What did you study or what experience did you obtain in order to get in to your current role?

I did a BSc in Computer Science in Germany and then a MSc at Trinity College Dublin in Ireland. I met some Morgan Stanley representatives at a career event and was fascinated by the variety of technology systems employed by the Firm and by the amazing graduate program that they offered.

Initially, I focussed only on development, but then started to take on more responsibility by leading projects. Another important aspect that helped me develop my career was having a wide network internally and enjoying working with others in a team.

What do you most enjoy about your role?

I enjoy the challenging and time-constrained projects most of all. One of the highlights of my career at Morgan Stanley is the work I did on an HTML5 iPad app, used to support clients (i.e. board members, CFO, CIO) during IPOs. To be on the cutting edge of technology is very interesting and challenging – we only had two months to work on the initial version of the app and had to write a lot of code from scratch, as no libraries existed yet. As the date of an IPO is set in stone, it was great to have a working app ready on time and support the go-live in New York.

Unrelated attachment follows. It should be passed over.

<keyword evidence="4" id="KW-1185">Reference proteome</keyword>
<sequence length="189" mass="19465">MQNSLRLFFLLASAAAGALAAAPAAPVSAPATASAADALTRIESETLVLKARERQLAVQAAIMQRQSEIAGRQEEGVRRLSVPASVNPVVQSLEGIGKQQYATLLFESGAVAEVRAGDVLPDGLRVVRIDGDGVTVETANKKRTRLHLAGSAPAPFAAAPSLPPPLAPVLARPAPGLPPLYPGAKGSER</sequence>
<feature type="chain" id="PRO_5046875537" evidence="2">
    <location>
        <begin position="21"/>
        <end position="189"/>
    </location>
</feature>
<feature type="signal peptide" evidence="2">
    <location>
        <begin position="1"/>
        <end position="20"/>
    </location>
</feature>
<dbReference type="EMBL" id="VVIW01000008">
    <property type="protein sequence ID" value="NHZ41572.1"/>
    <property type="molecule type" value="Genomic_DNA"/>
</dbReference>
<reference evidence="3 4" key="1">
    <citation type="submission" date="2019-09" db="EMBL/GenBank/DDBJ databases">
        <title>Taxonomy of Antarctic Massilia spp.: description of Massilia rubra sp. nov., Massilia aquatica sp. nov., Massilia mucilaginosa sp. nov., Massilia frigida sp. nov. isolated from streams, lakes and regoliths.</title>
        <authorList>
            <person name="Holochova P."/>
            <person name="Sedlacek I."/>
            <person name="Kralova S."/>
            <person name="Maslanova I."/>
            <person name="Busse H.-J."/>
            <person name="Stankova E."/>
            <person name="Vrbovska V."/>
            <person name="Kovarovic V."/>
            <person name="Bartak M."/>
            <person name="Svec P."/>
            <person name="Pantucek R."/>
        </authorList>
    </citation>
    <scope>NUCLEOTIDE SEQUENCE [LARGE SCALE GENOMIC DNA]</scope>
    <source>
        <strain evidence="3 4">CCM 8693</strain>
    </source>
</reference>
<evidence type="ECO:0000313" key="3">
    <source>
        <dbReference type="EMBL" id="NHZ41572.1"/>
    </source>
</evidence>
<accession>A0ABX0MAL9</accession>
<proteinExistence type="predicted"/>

Can you tell us a little bit about what is great about working at Morgan Stanley?

To start with, there is the graduate program, which is great in helping to build a global network, brush up on technologies and get to know Morgan Stanley before moving into a team. Then, there is the variety of projects that I work on, without having to move teams. I love to be challenged and keep learning and I feel my role caters to this! Another great thing is the amount and variety  of training opportunities (technology, finance, management, ..), networks, mentors and social events.

Do you network either internal or externally?

Mostly internally. I am on the ‘Social and Charity Committee’ for technology which provides a variety of fun, charitable networking events (such as Summer BBQs, dragon boat racing, bowling, quiz nights,  or wine tasting). It is great to be involved in creating events for others and it means I get to meet many people. As I lived in Ireland for a few years, I am also a member of the Internal Irish Network (Net-Éire).

Tell us about your own career aspirations?

I have recently been promoted to Vice President and started a new role. It is challenging, as I have moved from a mostly developer role to being a delivery manager on a large project. There are many things to learn such as team management, expectation management and budget planning. Once I have mastered the first year as Vice President, I will start looking at working towards promotion to the next level, Executive Director.

What advice would you give to someone wanting a career in Technology?

Technology is a very wide field at Morgan Stanley – from a front-office role working with traders, application development with business exposure, language expert for other technologists to an engineer working on networks – each role has its advantages and different challenges. The one bit of advice I would give is to do internships as early as possible in your career.